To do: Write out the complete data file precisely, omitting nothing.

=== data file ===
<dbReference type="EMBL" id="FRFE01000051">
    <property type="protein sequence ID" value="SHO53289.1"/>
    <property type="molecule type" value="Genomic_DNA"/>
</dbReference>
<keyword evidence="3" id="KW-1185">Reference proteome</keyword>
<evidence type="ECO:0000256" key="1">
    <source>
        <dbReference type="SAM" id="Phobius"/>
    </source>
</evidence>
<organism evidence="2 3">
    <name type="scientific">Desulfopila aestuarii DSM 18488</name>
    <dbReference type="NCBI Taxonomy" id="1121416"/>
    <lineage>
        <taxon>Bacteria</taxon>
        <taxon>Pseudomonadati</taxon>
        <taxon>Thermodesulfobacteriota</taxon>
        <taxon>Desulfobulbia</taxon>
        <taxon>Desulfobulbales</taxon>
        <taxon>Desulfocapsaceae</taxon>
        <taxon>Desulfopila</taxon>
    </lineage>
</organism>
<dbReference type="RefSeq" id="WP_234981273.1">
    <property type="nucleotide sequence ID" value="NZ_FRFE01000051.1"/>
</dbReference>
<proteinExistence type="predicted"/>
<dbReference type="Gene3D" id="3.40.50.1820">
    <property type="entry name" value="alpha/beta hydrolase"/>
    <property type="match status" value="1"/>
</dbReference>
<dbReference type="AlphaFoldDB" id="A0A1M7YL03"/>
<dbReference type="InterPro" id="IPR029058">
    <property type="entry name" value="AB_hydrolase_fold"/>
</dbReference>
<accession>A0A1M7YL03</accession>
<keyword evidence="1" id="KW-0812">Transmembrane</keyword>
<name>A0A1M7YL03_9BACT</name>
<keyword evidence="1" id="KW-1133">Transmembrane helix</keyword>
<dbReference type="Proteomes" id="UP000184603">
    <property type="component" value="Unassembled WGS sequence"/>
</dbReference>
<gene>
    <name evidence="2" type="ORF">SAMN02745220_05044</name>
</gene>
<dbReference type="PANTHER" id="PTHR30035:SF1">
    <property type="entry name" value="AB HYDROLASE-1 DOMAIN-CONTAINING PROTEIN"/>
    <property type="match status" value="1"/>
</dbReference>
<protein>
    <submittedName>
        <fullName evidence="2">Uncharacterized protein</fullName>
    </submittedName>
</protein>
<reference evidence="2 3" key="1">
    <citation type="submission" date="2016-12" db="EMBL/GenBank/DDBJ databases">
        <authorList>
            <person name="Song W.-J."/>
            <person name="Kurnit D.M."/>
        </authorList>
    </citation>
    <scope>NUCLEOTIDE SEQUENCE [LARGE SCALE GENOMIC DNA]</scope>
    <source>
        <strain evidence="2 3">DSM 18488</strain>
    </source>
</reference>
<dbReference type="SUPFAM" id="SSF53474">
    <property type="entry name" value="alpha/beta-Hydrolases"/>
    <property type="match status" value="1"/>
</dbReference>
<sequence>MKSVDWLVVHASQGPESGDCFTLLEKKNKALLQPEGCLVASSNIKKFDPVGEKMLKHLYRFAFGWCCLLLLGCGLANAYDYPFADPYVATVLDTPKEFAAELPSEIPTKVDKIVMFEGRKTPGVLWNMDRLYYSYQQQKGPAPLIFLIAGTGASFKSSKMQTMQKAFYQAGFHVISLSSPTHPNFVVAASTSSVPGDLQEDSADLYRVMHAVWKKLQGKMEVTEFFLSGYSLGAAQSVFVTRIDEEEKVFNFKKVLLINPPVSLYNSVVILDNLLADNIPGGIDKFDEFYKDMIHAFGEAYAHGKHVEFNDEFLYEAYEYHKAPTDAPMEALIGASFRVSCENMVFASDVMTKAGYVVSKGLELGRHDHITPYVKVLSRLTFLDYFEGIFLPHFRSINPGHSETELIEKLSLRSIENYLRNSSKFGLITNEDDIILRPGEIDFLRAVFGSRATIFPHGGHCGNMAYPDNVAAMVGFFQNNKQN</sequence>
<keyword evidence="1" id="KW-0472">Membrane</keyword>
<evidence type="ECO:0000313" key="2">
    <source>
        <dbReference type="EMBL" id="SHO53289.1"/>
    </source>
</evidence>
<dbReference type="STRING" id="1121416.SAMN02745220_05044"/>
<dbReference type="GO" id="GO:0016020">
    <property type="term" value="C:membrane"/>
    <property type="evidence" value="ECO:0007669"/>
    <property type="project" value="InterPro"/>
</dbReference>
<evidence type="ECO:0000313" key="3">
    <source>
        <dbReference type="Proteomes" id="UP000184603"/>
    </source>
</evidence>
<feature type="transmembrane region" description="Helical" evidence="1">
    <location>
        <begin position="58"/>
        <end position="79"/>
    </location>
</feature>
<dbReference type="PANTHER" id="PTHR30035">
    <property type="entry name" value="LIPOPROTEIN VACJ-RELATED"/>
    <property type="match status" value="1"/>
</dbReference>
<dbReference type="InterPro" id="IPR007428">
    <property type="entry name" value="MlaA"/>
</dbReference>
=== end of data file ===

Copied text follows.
<dbReference type="EMBL" id="FRFE01000051">
    <property type="protein sequence ID" value="SHO53289.1"/>
    <property type="molecule type" value="Genomic_DNA"/>
</dbReference>
<keyword evidence="3" id="KW-1185">Reference proteome</keyword>
<evidence type="ECO:0000256" key="1">
    <source>
        <dbReference type="SAM" id="Phobius"/>
    </source>
</evidence>
<organism evidence="2 3">
    <name type="scientific">Desulfopila aestuarii DSM 18488</name>
    <dbReference type="NCBI Taxonomy" id="1121416"/>
    <lineage>
        <taxon>Bacteria</taxon>
        <taxon>Pseudomonadati</taxon>
        <taxon>Thermodesulfobacteriota</taxon>
        <taxon>Desulfobulbia</taxon>
        <taxon>Desulfobulbales</taxon>
        <taxon>Desulfocapsaceae</taxon>
        <taxon>Desulfopila</taxon>
    </lineage>
</organism>
<dbReference type="RefSeq" id="WP_234981273.1">
    <property type="nucleotide sequence ID" value="NZ_FRFE01000051.1"/>
</dbReference>
<proteinExistence type="predicted"/>
<dbReference type="Gene3D" id="3.40.50.1820">
    <property type="entry name" value="alpha/beta hydrolase"/>
    <property type="match status" value="1"/>
</dbReference>
<dbReference type="AlphaFoldDB" id="A0A1M7YL03"/>
<dbReference type="InterPro" id="IPR029058">
    <property type="entry name" value="AB_hydrolase_fold"/>
</dbReference>
<accession>A0A1M7YL03</accession>
<keyword evidence="1" id="KW-0812">Transmembrane</keyword>
<name>A0A1M7YL03_9BACT</name>
<keyword evidence="1" id="KW-1133">Transmembrane helix</keyword>
<dbReference type="Proteomes" id="UP000184603">
    <property type="component" value="Unassembled WGS sequence"/>
</dbReference>
<gene>
    <name evidence="2" type="ORF">SAMN02745220_05044</name>
</gene>
<dbReference type="PANTHER" id="PTHR30035:SF1">
    <property type="entry name" value="AB HYDROLASE-1 DOMAIN-CONTAINING PROTEIN"/>
    <property type="match status" value="1"/>
</dbReference>
<protein>
    <submittedName>
        <fullName evidence="2">Uncharacterized protein</fullName>
    </submittedName>
</protein>
<reference evidence="2 3" key="1">
    <citation type="submission" date="2016-12" db="EMBL/GenBank/DDBJ databases">
        <authorList>
            <person name="Song W.-J."/>
            <person name="Kurnit D.M."/>
        </authorList>
    </citation>
    <scope>NUCLEOTIDE SEQUENCE [LARGE SCALE GENOMIC DNA]</scope>
    <source>
        <strain evidence="2 3">DSM 18488</strain>
    </source>
</reference>
<dbReference type="SUPFAM" id="SSF53474">
    <property type="entry name" value="alpha/beta-Hydrolases"/>
    <property type="match status" value="1"/>
</dbReference>
<sequence>MKSVDWLVVHASQGPESGDCFTLLEKKNKALLQPEGCLVASSNIKKFDPVGEKMLKHLYRFAFGWCCLLLLGCGLANAYDYPFADPYVATVLDTPKEFAAELPSEIPTKVDKIVMFEGRKTPGVLWNMDRLYYSYQQQKGPAPLIFLIAGTGASFKSSKMQTMQKAFYQAGFHVISLSSPTHPNFVVAASTSSVPGDLQEDSADLYRVMHAVWKKLQGKMEVTEFFLSGYSLGAAQSVFVTRIDEEEKVFNFKKVLLINPPVSLYNSVVILDNLLADNIPGGIDKFDEFYKDMIHAFGEAYAHGKHVEFNDEFLYEAYEYHKAPTDAPMEALIGASFRVSCENMVFASDVMTKAGYVVSKGLELGRHDHITPYVKVLSRLTFLDYFEGIFLPHFRSINPGHSETELIEKLSLRSIENYLRNSSKFGLITNEDDIILRPGEIDFLRAVFGSRATIFPHGGHCGNMAYPDNVAAMVGFFQNNKQN</sequence>
<keyword evidence="1" id="KW-0472">Membrane</keyword>
<evidence type="ECO:0000313" key="2">
    <source>
        <dbReference type="EMBL" id="SHO53289.1"/>
    </source>
</evidence>
<dbReference type="STRING" id="1121416.SAMN02745220_05044"/>
<dbReference type="GO" id="GO:0016020">
    <property type="term" value="C:membrane"/>
    <property type="evidence" value="ECO:0007669"/>
    <property type="project" value="InterPro"/>
</dbReference>
<evidence type="ECO:0000313" key="3">
    <source>
        <dbReference type="Proteomes" id="UP000184603"/>
    </source>
</evidence>
<feature type="transmembrane region" description="Helical" evidence="1">
    <location>
        <begin position="58"/>
        <end position="79"/>
    </location>
</feature>
<dbReference type="PANTHER" id="PTHR30035">
    <property type="entry name" value="LIPOPROTEIN VACJ-RELATED"/>
    <property type="match status" value="1"/>
</dbReference>
<dbReference type="InterPro" id="IPR007428">
    <property type="entry name" value="MlaA"/>
</dbReference>